PTCCE1
Bibliography

Ansty, M and Bull, G. (4th June 2010). Helping Teachers to explore Multimodal Texts. Curriculum and leadership journal. 8 (16).

Armstrong, M. (2006) Children Writing Stories. Berkshire: Open University Press.

Bowkett. S (2010) Developing Literacy and Creative Writing through Story making. Berkshire: Open University Press.

Corbett. P (2002) How to Fiction Writing at KS2, Oxon: Routledge

Corbett, P. (2003) How to Teach Story Writing at Key Stage 1. London: Fulton Publishers.

Corbett, P. and Moses, B. (1991) My Grandmothers Motorbike – Story-writing in the Primary School. Oxford: Oxford University Press.

DfE (2004). The National Curriculum. Available at: www.educationengland .org.uk. (Accessed on: 27th March 2014)

Department for Education. (2012) Teaching Standards Effective from 1 September. Available at: http://www.education.gov.uk/schools/teachingandlearning/reviewofstandards/a00205581/teachers-standards1-sep-2012 (Accessed: 21st March 2014)

DfE (2013) ‘2014 National Curriculum’ Accessed at: www.gov.uk/national-curriculum (Accessed on: 27th March 2014)
Gamble, N. and Yate, S. (2002) Exploring Children’s Literature – Teaching the Language and Reading of Fiction. London: Paul Chapmen Publishing.

Goodwin, P. (2004) Literacy through creativity. London: David Fulton Publishers Ltd.

Grainger, T., Goouch, K. and Lambirth, A. (17th December 2002) The Voice of the Child ‘We’re writers’ Projects. Reading literacy and language journal, Volume 36, Issue 3, (pages 135-139)

Graninger, T. (2005) Teachers as Writers: Travelling Together, English in Education, 39(1): 77-89 Quoted in: Cremin, T. (2009) Teaching English Creatively. Abington: Routledge.

Hall and Harding. (2007). Creativity and Literacy. In: Wilson, A. Creativity in Primary Education. 2nd ed. Exeter: Learning Matters.

Hastings, S. (2005) Learning Styles. Available at: http://www.tes.co.uk/article.aspx?storycode=2153773 (Accessed: 27th March 2014)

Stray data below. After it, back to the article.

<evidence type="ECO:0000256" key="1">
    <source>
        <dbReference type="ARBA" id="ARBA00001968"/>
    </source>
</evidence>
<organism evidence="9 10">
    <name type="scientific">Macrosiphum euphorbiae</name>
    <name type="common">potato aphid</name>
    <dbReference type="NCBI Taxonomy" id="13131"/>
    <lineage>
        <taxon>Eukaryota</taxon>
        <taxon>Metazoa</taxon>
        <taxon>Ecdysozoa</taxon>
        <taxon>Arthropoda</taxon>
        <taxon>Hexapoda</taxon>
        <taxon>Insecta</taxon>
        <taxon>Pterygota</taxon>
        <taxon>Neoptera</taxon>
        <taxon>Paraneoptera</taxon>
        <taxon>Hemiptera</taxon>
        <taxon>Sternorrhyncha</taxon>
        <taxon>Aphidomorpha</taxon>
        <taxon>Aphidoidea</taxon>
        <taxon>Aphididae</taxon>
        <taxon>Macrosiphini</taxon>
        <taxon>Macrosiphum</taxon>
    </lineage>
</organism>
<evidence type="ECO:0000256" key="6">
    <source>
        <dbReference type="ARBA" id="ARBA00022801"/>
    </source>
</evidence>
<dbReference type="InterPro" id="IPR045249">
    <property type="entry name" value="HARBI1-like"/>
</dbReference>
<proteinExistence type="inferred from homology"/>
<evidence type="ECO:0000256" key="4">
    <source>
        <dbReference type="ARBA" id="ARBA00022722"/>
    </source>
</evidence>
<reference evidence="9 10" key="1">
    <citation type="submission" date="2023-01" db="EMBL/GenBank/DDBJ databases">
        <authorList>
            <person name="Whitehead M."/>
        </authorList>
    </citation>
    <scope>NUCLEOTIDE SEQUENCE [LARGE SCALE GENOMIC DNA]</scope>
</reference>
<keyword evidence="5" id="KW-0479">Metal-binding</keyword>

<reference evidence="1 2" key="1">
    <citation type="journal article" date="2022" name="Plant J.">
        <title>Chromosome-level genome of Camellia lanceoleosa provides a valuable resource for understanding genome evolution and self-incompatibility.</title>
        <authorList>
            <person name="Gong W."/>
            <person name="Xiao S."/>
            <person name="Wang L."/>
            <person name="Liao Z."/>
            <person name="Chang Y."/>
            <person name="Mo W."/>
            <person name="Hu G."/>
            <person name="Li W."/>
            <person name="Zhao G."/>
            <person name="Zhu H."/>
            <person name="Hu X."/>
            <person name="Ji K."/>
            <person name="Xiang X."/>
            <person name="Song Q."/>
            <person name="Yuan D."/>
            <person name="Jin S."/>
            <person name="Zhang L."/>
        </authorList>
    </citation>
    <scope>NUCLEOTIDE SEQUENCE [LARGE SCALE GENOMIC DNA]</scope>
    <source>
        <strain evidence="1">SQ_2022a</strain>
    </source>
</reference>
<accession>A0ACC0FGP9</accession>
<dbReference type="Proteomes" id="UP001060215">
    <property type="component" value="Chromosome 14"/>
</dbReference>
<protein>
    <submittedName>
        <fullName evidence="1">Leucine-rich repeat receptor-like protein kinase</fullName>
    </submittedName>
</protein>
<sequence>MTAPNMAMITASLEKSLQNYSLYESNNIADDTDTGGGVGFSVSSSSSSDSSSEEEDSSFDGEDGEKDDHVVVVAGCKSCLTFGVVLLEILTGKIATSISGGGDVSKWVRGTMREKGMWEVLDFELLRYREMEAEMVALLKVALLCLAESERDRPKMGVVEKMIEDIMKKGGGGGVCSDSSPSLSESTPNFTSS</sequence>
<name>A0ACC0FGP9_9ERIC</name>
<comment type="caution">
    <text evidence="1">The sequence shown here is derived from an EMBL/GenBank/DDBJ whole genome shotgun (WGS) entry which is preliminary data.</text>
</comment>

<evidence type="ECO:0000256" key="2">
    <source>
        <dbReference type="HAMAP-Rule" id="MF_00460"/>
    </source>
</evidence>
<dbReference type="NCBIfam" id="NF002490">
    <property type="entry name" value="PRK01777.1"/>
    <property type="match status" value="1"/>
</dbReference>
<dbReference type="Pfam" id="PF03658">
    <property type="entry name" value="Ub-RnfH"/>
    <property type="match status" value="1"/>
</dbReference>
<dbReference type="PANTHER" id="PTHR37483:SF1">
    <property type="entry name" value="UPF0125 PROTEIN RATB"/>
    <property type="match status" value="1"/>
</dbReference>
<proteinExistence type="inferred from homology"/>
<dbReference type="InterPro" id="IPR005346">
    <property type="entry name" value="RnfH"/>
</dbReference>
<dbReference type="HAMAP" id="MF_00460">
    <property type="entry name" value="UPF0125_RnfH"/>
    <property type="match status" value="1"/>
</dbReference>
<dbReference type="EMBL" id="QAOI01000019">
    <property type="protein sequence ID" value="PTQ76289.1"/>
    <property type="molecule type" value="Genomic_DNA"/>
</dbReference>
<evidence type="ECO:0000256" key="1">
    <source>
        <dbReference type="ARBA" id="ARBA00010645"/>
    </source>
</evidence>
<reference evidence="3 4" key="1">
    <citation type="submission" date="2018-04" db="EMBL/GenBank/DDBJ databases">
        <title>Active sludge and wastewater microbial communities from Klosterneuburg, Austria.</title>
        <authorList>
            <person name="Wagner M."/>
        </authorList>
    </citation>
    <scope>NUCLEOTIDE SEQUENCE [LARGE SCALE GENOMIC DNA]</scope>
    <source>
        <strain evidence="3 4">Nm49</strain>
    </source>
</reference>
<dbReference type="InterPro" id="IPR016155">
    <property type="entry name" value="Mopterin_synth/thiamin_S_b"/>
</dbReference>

Hiatt, K., Rooke, J. (2002) Creativity and Writing Skills Finding a Balance in the Primary Classroom. London: Fulton Publishers.

Medwell, J., Wray, D., Minns, H., Coates, E., Griffiths. (2012) Primary English Teaching Theory and Practice. London: Sage Publications Ltd.

National Curriculum: English (2005) More than words 2, creating stories on page and screen, London: United Kingdom Literacy Association

Oxford Education (28th February 2011) Pie Corbett – The Role of Shared Stories – Oxford Shared Stories. Available at: (Accessed 26th March)

Oxford University Press (2014) Oxford English Dictionary. Available at: www.oed.com Accessed on: 27th March 2014

Pritchard, A. (2009) Ways of Learning: Learning Theories and Learning Styles in the Classroom. Oxon: Routledge.

Rowsell, J (2012) Working with Multimodality, Oxon: Routledge

Tes (25th March 2014) APP Level 1-5 for Math’s, Writing, Reading. Available at: http://www.tes.co.uk/teaching-resource/APP-Level-1-5-Grids-for-Maths-Writing-Reading-6018239/ (Accessed 26th March)

West Sussex County Council (2010) Assessing Pupil Progress in Languages. Available at: https://www.westsussex.gov.uk/learning/west_sussex_grid_for_learning/curriculum/modern_foreign_languages_mfl/key_stage_3/assessing_pupil_progress_in_la.aspx (Accessed: 26th March)